Robert ADAMS, Plaintiff-Appellant, v. Shirley S. CHATER, Commissioner of Social Security,* Defendant-Appellee.
Claimant Robert Adams appeals from the district court's order affirming the denial of his application for social security disability benefits by the Secretary of Health and Human Services (Secretary). After his claim was denied administratively, a hearing was held before an administrative law judge (ALJ) who denied benefits at step five of the five-step sequential evaluation process. See Williams v. Bowen, 844 F.2d 748, 750-51 (10th Cir.1988)(discussing five steps). The ALJ concluded that although claimant was unable to return to his past employment as a remodeling contractor, cabinet salesman and handyman, he retained the capacity to perform a significant number of jobs that exist in the national economy. The Appeals Council denied review. The district court upheld the Secretary's decision, and claimant now appeals to this court.1
The parties agree that claimant met the earnings requirements of the Social Security Act (Act), 42 U.S.C. §§ 401-433, only through December 31, 1988. Therefore, in order to receive benefits, claimant must establish his disability prior to that date. See Henrie v. United States Dep't of Health & Human Servs., 13 F.3d 359, 360 (10th Cir.1993). On appeal, claimant contends that the ALJ improperly rejected the opinion of his treating physician that he is disabled by chronic fatigue syndrome, and that he contracted the illness prior to the expiration of his insured status. He also claims the ALJ failed to make a specific determination as to his wife's credibility.
We review the Secretary's decision to determine whether the findings of fact are supported by substantial evidence based on the entire record, and to ascertain whether she applied the correct legal standards. Castellano v. Secretary of Health & Human Servs., 26 F.3d 1027, 1028 (10th Cir.1994). Substantial evidence is “ ‘such relevant evidence as a reasonable mind might accept as adequate to support a conclusion.’ ” Soliz v. Chater, 82 F.3d 373, 375 (10th Cir.1996)(quoting Richardson v. Perales, 402 U.S. 389, 401, 91 S.Ct. 1420, 1427, 28 L.Ed.2d 842 (1971)(further quotation omitted)).
Generally, the ALJ must give controlling weight to a treating physician's well supported opinion about the nature and severity of a claimant's impairments. Bean v. Chater, 77 F.3d 1210, 1214 (10th Cir.1995). We recognize that “at this point there is no ‘dipstick’ laboratory test for chronic fatigue syndrome;” rather, it is diagnosed, in part, by excluding other possible disorders. Sisco v. United States Dep't of Health & Human Servs., 10 F.3d 739, 744 (10th Cir.1993).
In this case, claimant's treating physician, Dr. Brewer, first examined claimant in 1993, and diagnosed him as suffering from chronic fatigue syndrome. Dr. Brewer stated that it was very likely that he had been afflicted with the disease prior to December 1988, the date claimant was last insured under the Act. “While a treating physician may provide a retrospective diagnosis of a claimant's condition, a retrospective diagnosis without evidence of actual disability is insufficient.” Coleman v. Chater, 58 F.3d 577, 579 (10th Cir.1995)(quotation omitted).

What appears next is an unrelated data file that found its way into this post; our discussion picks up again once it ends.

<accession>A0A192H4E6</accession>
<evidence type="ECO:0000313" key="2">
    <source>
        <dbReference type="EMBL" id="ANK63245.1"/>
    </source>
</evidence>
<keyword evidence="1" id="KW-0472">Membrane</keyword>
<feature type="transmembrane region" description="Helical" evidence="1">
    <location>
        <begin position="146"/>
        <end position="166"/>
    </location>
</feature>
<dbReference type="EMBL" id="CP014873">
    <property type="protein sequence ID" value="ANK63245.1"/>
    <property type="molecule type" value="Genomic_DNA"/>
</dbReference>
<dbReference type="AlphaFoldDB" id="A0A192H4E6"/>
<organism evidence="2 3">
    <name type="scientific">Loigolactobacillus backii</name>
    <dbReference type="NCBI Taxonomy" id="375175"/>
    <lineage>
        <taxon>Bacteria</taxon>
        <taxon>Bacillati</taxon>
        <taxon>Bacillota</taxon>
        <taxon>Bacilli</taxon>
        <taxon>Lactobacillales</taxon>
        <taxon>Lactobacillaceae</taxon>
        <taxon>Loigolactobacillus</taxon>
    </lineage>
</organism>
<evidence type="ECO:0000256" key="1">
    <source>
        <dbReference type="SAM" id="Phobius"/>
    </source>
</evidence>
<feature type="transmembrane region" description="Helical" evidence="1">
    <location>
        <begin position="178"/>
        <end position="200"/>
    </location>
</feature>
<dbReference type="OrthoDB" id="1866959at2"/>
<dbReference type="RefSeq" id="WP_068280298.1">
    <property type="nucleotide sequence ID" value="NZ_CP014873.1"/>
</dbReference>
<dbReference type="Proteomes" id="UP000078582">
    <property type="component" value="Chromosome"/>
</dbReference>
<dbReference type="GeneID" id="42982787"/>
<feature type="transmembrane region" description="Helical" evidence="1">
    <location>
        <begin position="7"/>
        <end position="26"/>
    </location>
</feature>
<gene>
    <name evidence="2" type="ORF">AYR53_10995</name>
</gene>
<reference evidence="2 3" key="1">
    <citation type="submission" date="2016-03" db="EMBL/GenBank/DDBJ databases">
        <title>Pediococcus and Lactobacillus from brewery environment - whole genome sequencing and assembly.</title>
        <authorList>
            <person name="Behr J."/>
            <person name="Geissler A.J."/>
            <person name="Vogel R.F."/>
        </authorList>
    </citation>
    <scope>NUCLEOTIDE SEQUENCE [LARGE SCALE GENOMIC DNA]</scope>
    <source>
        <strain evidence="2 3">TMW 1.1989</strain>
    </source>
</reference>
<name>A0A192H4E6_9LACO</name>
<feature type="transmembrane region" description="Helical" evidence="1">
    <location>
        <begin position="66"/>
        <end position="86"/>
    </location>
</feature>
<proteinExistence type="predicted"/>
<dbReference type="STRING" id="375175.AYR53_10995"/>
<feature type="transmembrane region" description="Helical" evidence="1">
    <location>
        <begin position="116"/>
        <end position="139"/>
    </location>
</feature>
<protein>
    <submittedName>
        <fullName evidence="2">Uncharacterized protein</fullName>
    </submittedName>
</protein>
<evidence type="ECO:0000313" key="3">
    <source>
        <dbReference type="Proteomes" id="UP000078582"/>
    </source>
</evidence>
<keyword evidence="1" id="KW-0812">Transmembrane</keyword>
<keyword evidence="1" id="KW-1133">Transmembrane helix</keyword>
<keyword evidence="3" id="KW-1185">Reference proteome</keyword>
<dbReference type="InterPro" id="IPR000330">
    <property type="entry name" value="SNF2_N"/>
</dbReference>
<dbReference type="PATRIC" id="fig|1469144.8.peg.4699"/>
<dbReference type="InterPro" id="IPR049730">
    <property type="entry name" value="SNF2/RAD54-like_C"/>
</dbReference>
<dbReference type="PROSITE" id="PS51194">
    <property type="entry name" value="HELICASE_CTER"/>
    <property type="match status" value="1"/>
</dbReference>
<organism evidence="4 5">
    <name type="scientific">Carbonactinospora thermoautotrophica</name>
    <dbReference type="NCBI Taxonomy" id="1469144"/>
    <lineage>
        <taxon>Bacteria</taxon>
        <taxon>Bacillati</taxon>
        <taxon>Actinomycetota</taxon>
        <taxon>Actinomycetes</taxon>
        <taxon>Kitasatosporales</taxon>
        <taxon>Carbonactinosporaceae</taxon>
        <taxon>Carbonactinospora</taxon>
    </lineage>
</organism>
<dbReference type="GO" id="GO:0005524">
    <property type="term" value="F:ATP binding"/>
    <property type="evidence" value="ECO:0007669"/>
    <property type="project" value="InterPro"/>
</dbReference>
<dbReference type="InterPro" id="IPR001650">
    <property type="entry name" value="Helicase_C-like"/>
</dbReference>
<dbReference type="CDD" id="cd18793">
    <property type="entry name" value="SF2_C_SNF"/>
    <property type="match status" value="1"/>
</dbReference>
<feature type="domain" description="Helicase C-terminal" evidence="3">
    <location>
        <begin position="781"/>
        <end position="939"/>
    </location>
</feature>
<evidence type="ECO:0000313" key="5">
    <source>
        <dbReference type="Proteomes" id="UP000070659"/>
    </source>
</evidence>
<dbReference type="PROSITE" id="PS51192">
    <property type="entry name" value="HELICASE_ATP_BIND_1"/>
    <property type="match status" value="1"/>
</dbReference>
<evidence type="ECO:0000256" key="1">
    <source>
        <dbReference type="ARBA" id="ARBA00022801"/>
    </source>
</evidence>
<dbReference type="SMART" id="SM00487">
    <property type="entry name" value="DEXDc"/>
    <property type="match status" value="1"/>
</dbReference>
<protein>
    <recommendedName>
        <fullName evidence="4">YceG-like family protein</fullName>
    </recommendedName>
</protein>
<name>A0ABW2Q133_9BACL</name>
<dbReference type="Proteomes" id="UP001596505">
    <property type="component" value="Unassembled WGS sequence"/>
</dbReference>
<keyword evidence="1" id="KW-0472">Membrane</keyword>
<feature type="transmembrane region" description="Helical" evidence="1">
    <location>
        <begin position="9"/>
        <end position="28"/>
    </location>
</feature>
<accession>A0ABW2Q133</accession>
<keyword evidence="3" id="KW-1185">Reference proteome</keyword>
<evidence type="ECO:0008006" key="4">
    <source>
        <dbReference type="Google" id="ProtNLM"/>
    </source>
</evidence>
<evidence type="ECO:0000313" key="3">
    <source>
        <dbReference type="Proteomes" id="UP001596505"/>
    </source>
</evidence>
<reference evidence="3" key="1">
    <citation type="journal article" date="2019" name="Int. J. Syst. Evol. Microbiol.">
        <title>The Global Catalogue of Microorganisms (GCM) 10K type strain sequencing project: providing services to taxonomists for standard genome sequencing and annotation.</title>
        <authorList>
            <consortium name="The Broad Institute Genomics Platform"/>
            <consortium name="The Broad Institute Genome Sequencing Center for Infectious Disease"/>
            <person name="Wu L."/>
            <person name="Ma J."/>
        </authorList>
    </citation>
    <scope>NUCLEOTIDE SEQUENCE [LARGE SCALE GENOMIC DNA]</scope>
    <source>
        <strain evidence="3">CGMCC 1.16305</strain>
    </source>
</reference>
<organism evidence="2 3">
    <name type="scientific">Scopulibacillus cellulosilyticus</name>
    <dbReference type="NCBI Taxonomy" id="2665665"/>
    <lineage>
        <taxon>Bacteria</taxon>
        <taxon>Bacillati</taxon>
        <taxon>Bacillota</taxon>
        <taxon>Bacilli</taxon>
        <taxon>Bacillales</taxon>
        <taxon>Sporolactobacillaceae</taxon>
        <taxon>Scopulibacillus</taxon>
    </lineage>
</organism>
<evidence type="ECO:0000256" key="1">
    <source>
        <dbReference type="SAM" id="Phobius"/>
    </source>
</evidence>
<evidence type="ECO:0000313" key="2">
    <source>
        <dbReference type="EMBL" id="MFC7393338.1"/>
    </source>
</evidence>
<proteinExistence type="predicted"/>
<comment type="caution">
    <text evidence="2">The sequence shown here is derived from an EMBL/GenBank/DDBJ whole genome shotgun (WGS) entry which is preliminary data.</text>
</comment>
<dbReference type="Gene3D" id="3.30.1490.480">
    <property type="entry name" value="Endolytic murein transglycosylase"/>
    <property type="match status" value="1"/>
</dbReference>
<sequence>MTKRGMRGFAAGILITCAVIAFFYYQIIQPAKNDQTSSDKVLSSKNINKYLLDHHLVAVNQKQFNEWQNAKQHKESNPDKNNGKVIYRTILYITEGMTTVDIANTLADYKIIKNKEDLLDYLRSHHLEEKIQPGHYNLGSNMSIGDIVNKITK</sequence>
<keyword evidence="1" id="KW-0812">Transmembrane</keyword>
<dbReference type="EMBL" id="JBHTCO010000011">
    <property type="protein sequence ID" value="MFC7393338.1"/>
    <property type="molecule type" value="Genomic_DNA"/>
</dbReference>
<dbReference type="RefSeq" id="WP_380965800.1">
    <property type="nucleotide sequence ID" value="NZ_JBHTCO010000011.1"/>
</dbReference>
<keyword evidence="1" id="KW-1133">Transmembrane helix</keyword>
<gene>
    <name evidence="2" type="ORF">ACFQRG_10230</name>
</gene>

Contrary to claimant's assertion, the ALJ did not reject Dr. Brewer's retrospective diagnosis that claimant was afflicted with chronic fatigue syndrome prior to 1988. Dr. Brewer did not submit an opinion, however, that claimant was actually disabled prior to December 31, 1988. Similarly, claimant's physical examination by Dr. Welsh on August 31, 1989, resulted in a diagnosis that included “[p]ossible chronic fatigue syndrome-long term,” R. vol. II at 170, but Dr. Welsh did not indicate that claimant was disabled. Accordingly, we do not reach the question of what weight must be given to a treating physician's retrospective opinion that a claimant was disabled. We therefore conclude that substantial evidence supports the Secretary's determination that claimant was not disabled prior to the expiration of his insured status.
Claimant also alleges that the ALJ erred by not stating specifically his findings on claimant's wife's credibility. Generally, credibility determinations are the province of the ALJ, “the individual optimally positioned to observe and assess witness credibility.” Casias v. Secretary of Health & Human Servs., 933 F.2d 799, 801 (10th Cir.1991). One of the factors an ALJ should consider in evaluating the evidence of nonexertional impairment is “the motivation of and relationship between the claimant and other witnesses.” Kepler v. Chater, 68 F.3d 387, 391 (10th Cir.1995).
Here, it is clear that the ALJ considered the testimony of claimant's wife in making his decision because he specifically referred to it in his written opinion. E.g., R. vol. I at 14, 17. We decline claimant's invitation to adopt a rule requiring an ALJ to make specific written findings of each witness's credibility, particularly where the written decision reflects that the ALJ considered the testimony.
We have carefully reviewed the record and we have considered claimant's arguments in light of the record. We conclude that substantial evidence supports the Secretary's decision to deny claimant's application for disability benefits.
The judgment of the United States District Court for the District of Kansas is AFFIRMED.
1. After examining the briefs and appellate record, this panel has determined unanimously to grant the parties' request for a decision on the briefs without oral argument. See Fed. R.App. P. 34(f) and 10th Cir. R. 34.1.9. The case is therefore ordered submitted without oral argument.
NATHANIEL R. JONES, Circuit Judge.
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